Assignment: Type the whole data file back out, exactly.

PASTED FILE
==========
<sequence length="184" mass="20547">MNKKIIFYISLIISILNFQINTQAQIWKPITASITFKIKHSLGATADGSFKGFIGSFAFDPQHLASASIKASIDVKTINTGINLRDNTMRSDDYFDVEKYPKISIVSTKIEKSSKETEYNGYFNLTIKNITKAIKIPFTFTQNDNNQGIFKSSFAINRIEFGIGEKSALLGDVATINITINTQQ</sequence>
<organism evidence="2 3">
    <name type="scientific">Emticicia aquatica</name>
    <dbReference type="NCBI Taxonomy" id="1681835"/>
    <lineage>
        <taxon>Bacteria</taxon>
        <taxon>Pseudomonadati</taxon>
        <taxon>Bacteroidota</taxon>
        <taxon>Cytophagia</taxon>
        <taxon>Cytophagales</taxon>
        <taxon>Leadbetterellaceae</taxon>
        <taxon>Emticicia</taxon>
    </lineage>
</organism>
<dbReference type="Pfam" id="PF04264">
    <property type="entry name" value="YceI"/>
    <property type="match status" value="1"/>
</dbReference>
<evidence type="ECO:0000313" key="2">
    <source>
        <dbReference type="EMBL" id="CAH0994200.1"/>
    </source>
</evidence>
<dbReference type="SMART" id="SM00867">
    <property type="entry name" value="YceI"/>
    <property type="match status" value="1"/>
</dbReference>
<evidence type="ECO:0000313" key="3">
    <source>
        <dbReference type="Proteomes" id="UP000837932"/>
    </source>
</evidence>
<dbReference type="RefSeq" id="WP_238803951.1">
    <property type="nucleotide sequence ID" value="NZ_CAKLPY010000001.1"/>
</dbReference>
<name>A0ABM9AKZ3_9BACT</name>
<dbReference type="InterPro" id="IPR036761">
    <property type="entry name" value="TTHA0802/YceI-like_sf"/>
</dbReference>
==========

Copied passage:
<sequence length="184" mass="20547">MNKKIIFYISLIISILNFQINTQAQIWKPITASITFKIKHSLGATADGSFKGFIGSFAFDPQHLASASIKASIDVKTINTGINLRDNTMRSDDYFDVEKYPKISIVSTKIEKSSKETEYNGYFNLTIKNITKAIKIPFTFTQNDNNQGIFKSSFAINRIEFGIGEKSALLGDVATINITINTQQ</sequence>
<organism evidence="2 3">
    <name type="scientific">Emticicia aquatica</name>
    <dbReference type="NCBI Taxonomy" id="1681835"/>
    <lineage>
        <taxon>Bacteria</taxon>
        <taxon>Pseudomonadati</taxon>
        <taxon>Bacteroidota</taxon>
        <taxon>Cytophagia</taxon>
        <taxon>Cytophagales</taxon>
        <taxon>Leadbetterellaceae</taxon>
        <taxon>Emticicia</taxon>
    </lineage>
</organism>
<dbReference type="Pfam" id="PF04264">
    <property type="entry name" value="YceI"/>
    <property type="match status" value="1"/>
</dbReference>
<evidence type="ECO:0000313" key="2">
    <source>
        <dbReference type="EMBL" id="CAH0994200.1"/>
    </source>
</evidence>
<dbReference type="SMART" id="SM00867">
    <property type="entry name" value="YceI"/>
    <property type="match status" value="1"/>
</dbReference>
<evidence type="ECO:0000313" key="3">
    <source>
        <dbReference type="Proteomes" id="UP000837932"/>
    </source>
</evidence>
<dbReference type="RefSeq" id="WP_238803951.1">
    <property type="nucleotide sequence ID" value="NZ_CAKLPY010000001.1"/>
</dbReference>
<name>A0ABM9AKZ3_9BACT</name>
<dbReference type="InterPro" id="IPR036761">
    <property type="entry name" value="TTHA0802/YceI-like_sf"/>
</dbReference>